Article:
1. Names are mildly obfuscated using a combination of compression and base64 encoding to hide the intent of the modified source code. 
  1. Process names are hashed to make analysis difficult 

Under the context of the Update() method, another method UpdateNotification() is called upon which checks for a hard-coded list of processes, services, and drivers.  

The list of running processes that are checked includes gdb, Ollydbg, pebrowse64, pestudio etc. among others, which are essentially debugging tools. Designers here have essentially tried to stop further dissection of binary and any attempts to learn code functionality by security researchers. 

If none of the listed processes are found, it then proceeds to check for the hardcoded list of services and Registry service subkeys again using a pre-calculated list of hash values. Meanwhile, the code also attempts to disable services, by modifying the Start value in the service registry configuration. If no services and processes from the blacklist are detected or disabled, the code then proceeds to check for installed drivers used for endpoint solutions and monitor the security of the systems like groundling32.sys, groundling64.sys, safe-agent.sys etc. which included a total of 17 drivers list. 

Going For The Final Kill… 

Assuming if none of the process, services, and drivers list are found, the code then proceeds to the heart of the execution loop. Before the code proceeds with the request, a final attempt to resolve “” is performed and verified against a pre-set of hardcoded IP and subnets. / / 
fc00:: / fe00:: 
fec0::/ ffc0 
ff00/ ff00 / / / / / / / / / / / / / 

Before the actual request is sent out, the DNS Query will be sent out against, to resolve the IP address. A note: if the address resolves to a private IP address, then it will be no-op: to make sure the system is not being tested against some lab environment. For example, if the DNS resolves to 87.238.80.X, then the next thread will be created and the HTTP request/response handle from Command and Control will be activated. If the DNS resolves to, then it will cease its operation. 

Going forward from here, the first request sent to will be a HEAD request having the header “If-None-Match” with the value of md5 hash of the UserID that was created earlier. A few of the fields/values added to HEAD request are listed below: 

Wireless / UI 
NPM / Apollo 
Nodes / Volumes 
Interfaces / Components 

The response handling code is most complex and yet more damaging as it controls the entire system using various commands. The functionality ranges from staying in IDLE condition (by default), and 17 other additional commands which include EXIT, SetTime, CollectSystemDescription, UploadSystemDescription, RunTask, GetProcess,  KillTask, ReadRegistryValue, SetRegistryValue, DeleteRegistryValue, and even the ability to reboot the system using Reboot.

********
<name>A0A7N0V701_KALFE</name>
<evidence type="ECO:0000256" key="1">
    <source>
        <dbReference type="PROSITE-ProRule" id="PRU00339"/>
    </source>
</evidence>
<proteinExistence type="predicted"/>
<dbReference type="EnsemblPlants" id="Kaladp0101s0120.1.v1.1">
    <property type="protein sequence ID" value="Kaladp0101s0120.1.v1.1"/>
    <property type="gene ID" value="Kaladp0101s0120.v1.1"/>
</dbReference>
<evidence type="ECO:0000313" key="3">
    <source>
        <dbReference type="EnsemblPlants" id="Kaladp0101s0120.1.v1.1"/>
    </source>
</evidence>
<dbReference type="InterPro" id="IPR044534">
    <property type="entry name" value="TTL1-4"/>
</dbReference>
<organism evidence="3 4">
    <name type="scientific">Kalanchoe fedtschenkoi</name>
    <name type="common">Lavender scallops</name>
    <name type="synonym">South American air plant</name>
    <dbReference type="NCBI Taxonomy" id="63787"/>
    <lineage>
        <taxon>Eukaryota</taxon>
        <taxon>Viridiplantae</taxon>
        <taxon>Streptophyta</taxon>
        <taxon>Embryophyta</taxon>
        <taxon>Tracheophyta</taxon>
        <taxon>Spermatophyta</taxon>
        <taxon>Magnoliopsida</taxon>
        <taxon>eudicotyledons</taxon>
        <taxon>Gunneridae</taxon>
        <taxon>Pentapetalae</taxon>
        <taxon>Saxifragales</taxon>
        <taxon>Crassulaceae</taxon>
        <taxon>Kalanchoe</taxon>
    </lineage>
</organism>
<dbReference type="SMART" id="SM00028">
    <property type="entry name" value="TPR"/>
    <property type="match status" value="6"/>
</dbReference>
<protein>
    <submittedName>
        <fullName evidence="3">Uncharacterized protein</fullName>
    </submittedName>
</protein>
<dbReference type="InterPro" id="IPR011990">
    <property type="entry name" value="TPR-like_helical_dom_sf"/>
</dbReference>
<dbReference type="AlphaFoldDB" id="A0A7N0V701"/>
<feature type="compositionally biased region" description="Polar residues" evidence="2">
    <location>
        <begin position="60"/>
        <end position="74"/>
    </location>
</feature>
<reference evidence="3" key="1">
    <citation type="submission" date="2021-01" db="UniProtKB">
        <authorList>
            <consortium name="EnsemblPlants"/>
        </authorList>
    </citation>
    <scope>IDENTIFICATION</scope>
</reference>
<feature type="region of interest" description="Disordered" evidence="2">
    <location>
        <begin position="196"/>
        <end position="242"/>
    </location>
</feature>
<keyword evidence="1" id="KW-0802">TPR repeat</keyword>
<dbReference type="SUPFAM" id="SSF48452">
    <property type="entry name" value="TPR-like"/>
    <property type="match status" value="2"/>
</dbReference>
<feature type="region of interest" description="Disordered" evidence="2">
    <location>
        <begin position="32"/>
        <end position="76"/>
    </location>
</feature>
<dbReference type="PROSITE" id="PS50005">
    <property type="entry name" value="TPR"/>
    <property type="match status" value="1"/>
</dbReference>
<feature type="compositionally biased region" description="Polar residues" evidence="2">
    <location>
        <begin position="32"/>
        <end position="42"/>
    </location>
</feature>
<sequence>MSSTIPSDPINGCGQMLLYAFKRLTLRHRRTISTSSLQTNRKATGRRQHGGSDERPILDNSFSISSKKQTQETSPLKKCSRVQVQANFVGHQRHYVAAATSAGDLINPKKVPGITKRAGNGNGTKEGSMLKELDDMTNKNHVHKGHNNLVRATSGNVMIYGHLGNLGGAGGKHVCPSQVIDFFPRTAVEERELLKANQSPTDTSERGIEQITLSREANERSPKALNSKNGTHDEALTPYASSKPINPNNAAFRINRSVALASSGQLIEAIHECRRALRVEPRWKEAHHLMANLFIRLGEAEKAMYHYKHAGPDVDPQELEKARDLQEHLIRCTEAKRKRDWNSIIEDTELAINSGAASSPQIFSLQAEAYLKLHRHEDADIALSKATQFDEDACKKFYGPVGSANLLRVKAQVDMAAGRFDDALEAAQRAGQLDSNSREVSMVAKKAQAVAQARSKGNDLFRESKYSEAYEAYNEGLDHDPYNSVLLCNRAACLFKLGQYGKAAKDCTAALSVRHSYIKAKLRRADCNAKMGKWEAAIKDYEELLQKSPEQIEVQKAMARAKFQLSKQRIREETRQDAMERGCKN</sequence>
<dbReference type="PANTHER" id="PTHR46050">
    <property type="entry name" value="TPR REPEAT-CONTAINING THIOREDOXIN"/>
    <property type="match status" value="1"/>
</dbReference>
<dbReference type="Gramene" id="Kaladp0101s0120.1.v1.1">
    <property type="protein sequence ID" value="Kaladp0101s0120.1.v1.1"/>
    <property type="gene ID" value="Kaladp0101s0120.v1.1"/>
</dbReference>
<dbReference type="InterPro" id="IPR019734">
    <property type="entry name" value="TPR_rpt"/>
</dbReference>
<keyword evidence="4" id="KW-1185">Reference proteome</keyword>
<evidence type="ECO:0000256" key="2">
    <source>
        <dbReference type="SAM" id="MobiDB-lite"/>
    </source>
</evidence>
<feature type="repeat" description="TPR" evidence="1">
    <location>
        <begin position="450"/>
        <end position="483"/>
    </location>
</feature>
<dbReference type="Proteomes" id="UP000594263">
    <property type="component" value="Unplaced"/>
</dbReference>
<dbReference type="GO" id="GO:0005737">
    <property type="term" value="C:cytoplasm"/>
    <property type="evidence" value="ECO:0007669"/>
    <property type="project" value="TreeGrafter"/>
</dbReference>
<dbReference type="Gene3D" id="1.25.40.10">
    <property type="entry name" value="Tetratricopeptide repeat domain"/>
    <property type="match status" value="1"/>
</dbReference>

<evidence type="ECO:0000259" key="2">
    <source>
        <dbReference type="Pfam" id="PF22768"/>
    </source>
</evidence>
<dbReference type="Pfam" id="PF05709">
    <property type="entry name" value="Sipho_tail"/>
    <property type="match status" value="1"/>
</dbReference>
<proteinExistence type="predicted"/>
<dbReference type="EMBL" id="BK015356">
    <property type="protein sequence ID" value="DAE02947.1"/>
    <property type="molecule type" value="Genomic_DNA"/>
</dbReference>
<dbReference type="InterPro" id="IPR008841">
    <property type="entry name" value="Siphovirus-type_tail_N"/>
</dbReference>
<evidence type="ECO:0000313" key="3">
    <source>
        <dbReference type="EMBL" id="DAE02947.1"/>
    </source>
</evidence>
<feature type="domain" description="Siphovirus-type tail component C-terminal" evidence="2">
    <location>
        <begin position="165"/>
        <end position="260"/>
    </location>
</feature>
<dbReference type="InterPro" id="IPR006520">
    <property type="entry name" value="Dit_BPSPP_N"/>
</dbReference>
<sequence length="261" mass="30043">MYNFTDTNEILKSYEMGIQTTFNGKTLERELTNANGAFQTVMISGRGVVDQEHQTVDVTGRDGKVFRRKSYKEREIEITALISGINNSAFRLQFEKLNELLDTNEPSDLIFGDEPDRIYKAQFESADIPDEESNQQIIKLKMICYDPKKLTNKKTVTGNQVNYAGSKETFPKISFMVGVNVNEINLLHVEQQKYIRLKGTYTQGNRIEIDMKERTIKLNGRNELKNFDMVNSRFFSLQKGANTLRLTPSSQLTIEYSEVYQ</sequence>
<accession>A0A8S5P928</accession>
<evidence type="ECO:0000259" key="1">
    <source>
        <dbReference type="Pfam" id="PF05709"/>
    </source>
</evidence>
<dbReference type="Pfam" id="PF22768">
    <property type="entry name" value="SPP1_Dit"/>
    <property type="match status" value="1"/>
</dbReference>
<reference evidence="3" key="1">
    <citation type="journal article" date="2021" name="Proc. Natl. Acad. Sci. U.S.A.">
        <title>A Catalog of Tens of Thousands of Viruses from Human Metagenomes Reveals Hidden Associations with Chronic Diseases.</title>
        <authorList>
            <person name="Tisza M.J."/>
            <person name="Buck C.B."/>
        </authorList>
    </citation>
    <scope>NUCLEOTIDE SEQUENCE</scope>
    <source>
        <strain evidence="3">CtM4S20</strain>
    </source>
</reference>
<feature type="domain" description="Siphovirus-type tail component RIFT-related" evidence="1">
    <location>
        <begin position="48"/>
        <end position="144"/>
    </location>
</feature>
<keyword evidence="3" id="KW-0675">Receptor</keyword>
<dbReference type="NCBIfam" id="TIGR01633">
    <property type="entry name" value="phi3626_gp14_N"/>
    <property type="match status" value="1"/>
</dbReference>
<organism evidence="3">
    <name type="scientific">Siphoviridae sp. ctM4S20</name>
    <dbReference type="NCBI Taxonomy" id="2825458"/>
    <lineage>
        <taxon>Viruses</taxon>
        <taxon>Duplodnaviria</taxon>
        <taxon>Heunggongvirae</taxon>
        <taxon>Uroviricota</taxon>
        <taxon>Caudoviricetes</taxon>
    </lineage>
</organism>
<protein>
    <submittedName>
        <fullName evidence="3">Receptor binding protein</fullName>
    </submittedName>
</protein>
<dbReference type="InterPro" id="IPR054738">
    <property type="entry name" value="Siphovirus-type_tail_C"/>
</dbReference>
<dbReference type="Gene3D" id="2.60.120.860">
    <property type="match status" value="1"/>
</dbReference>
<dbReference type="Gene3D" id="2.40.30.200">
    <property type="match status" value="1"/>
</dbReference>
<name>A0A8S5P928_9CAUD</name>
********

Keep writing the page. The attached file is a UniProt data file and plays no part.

Summary and Expectation Going Forward… 

Supply chain attacks are not a new industry term and every organization that leverages software development takes necessary steps to safeguard the critical parts of the development environment. However, the sophistication with which the Solarwinds supply chain has been compromised poses difficult questions for both researchers and analysts. State-sponsored attacks as such, which the primary reports indicate, are extremely complete and difficult to be executed properly, but when done well: can lead to irreparable damage.  

Going forward, organizations need to be more vigilant and safeguard their interest through close monitoring of traffic, accounts, and unusual activity. This need for more visibility and control includes any attempts to compromise the network through insiders, or otherwise called “insider threat”. Versa offers robust protection against supply chain threats with product and security modules that are versatile and effective, looking dynamically at threat patterns and leveraging a single-pass architecture for faster detection and remediation. Detection of Lateral Movement could come in handy in detecting propagation of malicious traffic and attempts within the organization, a persistent tactic employed by attackers to proliferate within the network.  

For more details about the coverage using Versa, please refer to the set of rules released to detect the adverse traffic here